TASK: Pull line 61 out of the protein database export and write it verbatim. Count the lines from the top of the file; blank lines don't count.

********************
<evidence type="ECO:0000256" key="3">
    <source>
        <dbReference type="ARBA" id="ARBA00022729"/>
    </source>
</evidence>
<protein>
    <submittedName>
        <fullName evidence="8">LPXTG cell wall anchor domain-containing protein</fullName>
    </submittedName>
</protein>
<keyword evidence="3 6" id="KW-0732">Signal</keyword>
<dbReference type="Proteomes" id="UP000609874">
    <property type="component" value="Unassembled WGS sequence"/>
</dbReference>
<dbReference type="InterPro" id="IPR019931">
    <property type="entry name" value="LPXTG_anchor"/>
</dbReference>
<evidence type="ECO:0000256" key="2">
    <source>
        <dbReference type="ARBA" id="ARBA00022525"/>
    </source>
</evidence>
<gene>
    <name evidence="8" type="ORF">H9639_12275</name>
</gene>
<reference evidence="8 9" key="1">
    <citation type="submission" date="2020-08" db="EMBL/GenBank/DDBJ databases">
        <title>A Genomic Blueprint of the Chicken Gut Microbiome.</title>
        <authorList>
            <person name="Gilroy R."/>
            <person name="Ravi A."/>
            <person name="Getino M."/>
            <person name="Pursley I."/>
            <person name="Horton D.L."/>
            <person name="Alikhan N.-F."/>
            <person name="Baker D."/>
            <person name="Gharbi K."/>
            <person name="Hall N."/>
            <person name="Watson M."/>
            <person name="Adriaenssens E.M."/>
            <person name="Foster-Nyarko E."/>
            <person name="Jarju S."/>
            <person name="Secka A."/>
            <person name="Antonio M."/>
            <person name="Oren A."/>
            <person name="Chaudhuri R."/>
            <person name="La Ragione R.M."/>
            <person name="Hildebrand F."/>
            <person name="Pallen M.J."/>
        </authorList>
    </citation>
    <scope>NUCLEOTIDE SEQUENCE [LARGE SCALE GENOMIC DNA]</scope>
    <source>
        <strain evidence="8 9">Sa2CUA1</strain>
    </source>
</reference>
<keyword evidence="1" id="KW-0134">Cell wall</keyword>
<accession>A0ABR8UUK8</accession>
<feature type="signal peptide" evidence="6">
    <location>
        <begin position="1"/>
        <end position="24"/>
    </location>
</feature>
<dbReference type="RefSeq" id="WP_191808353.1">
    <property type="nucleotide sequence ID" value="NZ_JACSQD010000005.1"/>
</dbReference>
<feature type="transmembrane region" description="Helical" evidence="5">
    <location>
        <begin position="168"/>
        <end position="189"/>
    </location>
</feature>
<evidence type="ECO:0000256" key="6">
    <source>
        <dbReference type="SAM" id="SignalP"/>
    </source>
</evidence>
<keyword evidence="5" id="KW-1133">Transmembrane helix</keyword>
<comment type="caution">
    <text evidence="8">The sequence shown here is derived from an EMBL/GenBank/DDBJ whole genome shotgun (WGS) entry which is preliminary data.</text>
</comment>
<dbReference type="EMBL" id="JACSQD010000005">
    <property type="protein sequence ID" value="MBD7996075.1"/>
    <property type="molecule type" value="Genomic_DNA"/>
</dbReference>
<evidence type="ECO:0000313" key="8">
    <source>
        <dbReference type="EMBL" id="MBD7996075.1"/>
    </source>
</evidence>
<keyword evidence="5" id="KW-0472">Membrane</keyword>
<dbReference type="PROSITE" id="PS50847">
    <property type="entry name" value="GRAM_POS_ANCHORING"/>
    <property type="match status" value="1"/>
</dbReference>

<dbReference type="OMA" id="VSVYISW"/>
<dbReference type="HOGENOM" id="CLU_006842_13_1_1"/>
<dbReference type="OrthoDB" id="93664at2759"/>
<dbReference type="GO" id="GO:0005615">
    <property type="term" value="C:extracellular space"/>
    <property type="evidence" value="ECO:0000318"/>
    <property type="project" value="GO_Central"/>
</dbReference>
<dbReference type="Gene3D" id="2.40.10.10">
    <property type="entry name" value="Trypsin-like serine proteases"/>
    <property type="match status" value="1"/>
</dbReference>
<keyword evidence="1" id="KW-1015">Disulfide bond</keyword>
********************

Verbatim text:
        <begin position="1"/>